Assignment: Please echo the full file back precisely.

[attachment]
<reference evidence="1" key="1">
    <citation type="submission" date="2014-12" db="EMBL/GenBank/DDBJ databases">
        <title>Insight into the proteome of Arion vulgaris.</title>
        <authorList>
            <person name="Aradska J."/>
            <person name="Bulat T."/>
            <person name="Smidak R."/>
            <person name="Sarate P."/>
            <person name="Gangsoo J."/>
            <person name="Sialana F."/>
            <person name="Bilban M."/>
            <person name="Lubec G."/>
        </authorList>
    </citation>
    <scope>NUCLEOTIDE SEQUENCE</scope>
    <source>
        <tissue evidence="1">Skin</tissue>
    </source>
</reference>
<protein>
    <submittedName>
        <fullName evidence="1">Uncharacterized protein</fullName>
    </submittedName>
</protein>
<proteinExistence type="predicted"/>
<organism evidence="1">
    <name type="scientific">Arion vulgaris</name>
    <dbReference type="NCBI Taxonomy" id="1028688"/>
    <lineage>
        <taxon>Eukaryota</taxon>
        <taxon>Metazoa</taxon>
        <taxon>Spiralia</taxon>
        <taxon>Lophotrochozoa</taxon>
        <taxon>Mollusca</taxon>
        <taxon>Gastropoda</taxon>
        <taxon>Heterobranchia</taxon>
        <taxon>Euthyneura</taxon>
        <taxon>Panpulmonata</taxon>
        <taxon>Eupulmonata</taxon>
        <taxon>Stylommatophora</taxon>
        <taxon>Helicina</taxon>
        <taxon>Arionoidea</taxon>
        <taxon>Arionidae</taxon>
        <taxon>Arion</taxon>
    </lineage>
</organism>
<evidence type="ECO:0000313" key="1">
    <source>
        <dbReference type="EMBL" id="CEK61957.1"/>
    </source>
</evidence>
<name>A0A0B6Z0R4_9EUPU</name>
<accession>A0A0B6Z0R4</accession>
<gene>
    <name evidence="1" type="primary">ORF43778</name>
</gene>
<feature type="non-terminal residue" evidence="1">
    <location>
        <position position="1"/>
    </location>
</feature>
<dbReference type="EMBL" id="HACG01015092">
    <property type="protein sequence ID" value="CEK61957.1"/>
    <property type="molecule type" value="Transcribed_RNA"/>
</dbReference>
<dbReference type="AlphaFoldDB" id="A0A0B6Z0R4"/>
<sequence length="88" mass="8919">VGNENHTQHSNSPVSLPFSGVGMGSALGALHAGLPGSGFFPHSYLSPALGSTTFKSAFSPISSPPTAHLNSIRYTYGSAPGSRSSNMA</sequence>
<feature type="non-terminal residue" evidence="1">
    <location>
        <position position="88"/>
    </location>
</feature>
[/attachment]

<reference evidence="1" key="1">
    <citation type="submission" date="2014-12" db="EMBL/GenBank/DDBJ databases">
        <title>Insight into the proteome of Arion vulgaris.</title>
        <authorList>
            <person name="Aradska J."/>
            <person name="Bulat T."/>
            <person name="Smidak R."/>
            <person name="Sarate P."/>
            <person name="Gangsoo J."/>
            <person name="Sialana F."/>
            <person name="Bilban M."/>
            <person name="Lubec G."/>
        </authorList>
    </citation>
    <scope>NUCLEOTIDE SEQUENCE</scope>
    <source>
        <tissue evidence="1">Skin</tissue>
    </source>
</reference>
<protein>
    <submittedName>
        <fullName evidence="1">Uncharacterized protein</fullName>
    </submittedName>
</protein>
<proteinExistence type="predicted"/>
<organism evidence="1">
    <name type="scientific">Arion vulgaris</name>
    <dbReference type="NCBI Taxonomy" id="1028688"/>
    <lineage>
        <taxon>Eukaryota</taxon>
        <taxon>Metazoa</taxon>
        <taxon>Spiralia</taxon>
        <taxon>Lophotrochozoa</taxon>
        <taxon>Mollusca</taxon>
        <taxon>Gastropoda</taxon>
        <taxon>Heterobranchia</taxon>
        <taxon>Euthyneura</taxon>
        <taxon>Panpulmonata</taxon>
        <taxon>Eupulmonata</taxon>
        <taxon>Stylommatophora</taxon>
        <taxon>Helicina</taxon>
        <taxon>Arionoidea</taxon>
        <taxon>Arionidae</taxon>
        <taxon>Arion</taxon>
    </lineage>
</organism>
<evidence type="ECO:0000313" key="1">
    <source>
        <dbReference type="EMBL" id="CEK61957.1"/>
    </source>
</evidence>
<name>A0A0B6Z0R4_9EUPU</name>
<accession>A0A0B6Z0R4</accession>
<gene>
    <name evidence="1" type="primary">ORF43778</name>
</gene>
<feature type="non-terminal residue" evidence="1">
    <location>
        <position position="1"/>
    </location>
</feature>
<dbReference type="EMBL" id="HACG01015092">
    <property type="protein sequence ID" value="CEK61957.1"/>
    <property type="molecule type" value="Transcribed_RNA"/>
</dbReference>
<dbReference type="AlphaFoldDB" id="A0A0B6Z0R4"/>
<sequence length="88" mass="8919">VGNENHTQHSNSPVSLPFSGVGMGSALGALHAGLPGSGFFPHSYLSPALGSTTFKSAFSPISSPPTAHLNSIRYTYGSAPGSRSSNMA</sequence>
<feature type="non-terminal residue" evidence="1">
    <location>
        <position position="88"/>
    </location>
</feature>